What a Dreadful Oversight
There is a condition called nonceliac gluten intolerance. I have it. And it means I can’t uptake vitamin D effectively from food. I can only get the doses I need from ultraviolet exposure.
Now I know the medical advise was terrible. All of my life I sought to lie in the sun at every opportunity. And now I know why. I have a picture of me lying in front of a snow drift in the sun in January. I hoped for help but now know if your shadow is not shorter than your height you cannot get much help from sun exposure at that time of the year.
In graduate school I read a book which was a study of suicide in northern Europe. They sought every possible explanation and came up with nothing. I think I know why. The suicides were related to an inherited deficiency like the one that runs in my family. And so the suicides in northern Europe clustered in villages and, of course, was related to families and limited exposure to sunlight.
I go to a tanning booth regularly and it lifts my mood immediately. The dose of vitamin D in a tanning booth is rather large and the effect for me is immediate. My mood alters so the world is bright and brimming with hope and physiologically I feel ever so much better. I call my tanning salon Mother’s after the 60s drug dealer who sold things which made people feel great. Of course drugs are not the answer but the sun is legal.
What Took Them So Long
Until the year 2000 there were almost no studies of vitamin D deficiency which is why my search for information led nowhere productive. Since 2000 researchers have begun to take a look. I know what they will find when they shed their medically induced denial. They probably found nothing in the study of suicide in northern Europe because it may have been a familial disease related to vitamin D deficiency and they never looked into that possibility.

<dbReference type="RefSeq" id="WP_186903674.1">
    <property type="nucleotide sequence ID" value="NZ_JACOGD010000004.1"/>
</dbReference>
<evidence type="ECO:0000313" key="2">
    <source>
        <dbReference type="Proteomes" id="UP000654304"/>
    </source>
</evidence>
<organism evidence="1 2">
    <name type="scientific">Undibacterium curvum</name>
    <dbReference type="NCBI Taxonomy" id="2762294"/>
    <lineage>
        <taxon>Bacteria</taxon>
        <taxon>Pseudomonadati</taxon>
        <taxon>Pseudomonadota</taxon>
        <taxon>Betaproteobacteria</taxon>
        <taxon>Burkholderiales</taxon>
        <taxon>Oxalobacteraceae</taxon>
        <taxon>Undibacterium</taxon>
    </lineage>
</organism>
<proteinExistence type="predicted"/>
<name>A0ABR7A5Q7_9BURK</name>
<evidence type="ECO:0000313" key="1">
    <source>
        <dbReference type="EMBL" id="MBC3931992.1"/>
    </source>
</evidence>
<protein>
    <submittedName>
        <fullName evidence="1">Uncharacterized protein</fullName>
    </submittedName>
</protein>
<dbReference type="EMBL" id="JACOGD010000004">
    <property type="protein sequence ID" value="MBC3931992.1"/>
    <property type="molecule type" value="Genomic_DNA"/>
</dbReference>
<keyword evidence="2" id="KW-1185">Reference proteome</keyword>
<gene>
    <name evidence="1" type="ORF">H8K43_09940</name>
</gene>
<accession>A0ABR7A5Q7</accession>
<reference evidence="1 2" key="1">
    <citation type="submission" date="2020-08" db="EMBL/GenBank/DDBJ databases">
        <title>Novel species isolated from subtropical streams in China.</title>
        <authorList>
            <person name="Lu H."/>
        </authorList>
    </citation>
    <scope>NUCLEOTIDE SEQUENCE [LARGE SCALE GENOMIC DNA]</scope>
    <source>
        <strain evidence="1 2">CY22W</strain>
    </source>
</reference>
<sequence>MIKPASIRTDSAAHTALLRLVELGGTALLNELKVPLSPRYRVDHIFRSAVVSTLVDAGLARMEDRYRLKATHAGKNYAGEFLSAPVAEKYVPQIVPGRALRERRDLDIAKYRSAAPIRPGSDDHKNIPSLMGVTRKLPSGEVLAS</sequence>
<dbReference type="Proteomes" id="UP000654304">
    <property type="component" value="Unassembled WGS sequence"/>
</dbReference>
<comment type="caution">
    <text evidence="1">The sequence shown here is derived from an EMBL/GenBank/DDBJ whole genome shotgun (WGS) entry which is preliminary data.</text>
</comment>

I won’t go into the research in depth but it is available online. Among the results are indications that vitamin D will cut cancer risks for such things such as colorectal cancer and prostate cancer by 30-50 percent. It decreases the risk of heart attacks by 50 percent and reduces the risk of dying from a heart attack by an even larger percentage. It is also linked to dementia.
No, I do not put sun screen on when I leave the house. Yes, I understand there is a cancer risk. I also understand there is a suicide and cancer risk and dementia risk if I do not get the ultraviolet rays on my skin.
A Flawed Set of Medical Models
Am I pleased I traced the source of my vulnerability? Yes, and I find it deeply unsettling. Time and time again I have seen the myopia, and prejudice in medical research. Over the decades I have been less and less impressed by the medical model and see our wellbeing impaired by the influence of big pharma in marketing drugs. (“Tell your doctor if you have been to a place where there are certain fungal infections.” Seriously?). And too often it seems that medical people don’t believe anything unless it is printed in a medical journal.
We wrestle with outdated “mental health” issues and now at long last some people are looking at Vitamin D deficiency but it should have been on the radar before the year 2000. At least at a personal level, concerning mood and for prevention, we can do our own research. The personal study is strikingly simple. Anyone with winter depression can do three things sequentially. Take oral vitamin D, try broad spectrum light therapy and after ending both other tests go to a tanning booth. The cancer and dementia prevention is implicit. Oh yes. Getting sunburned is still not a good idea.
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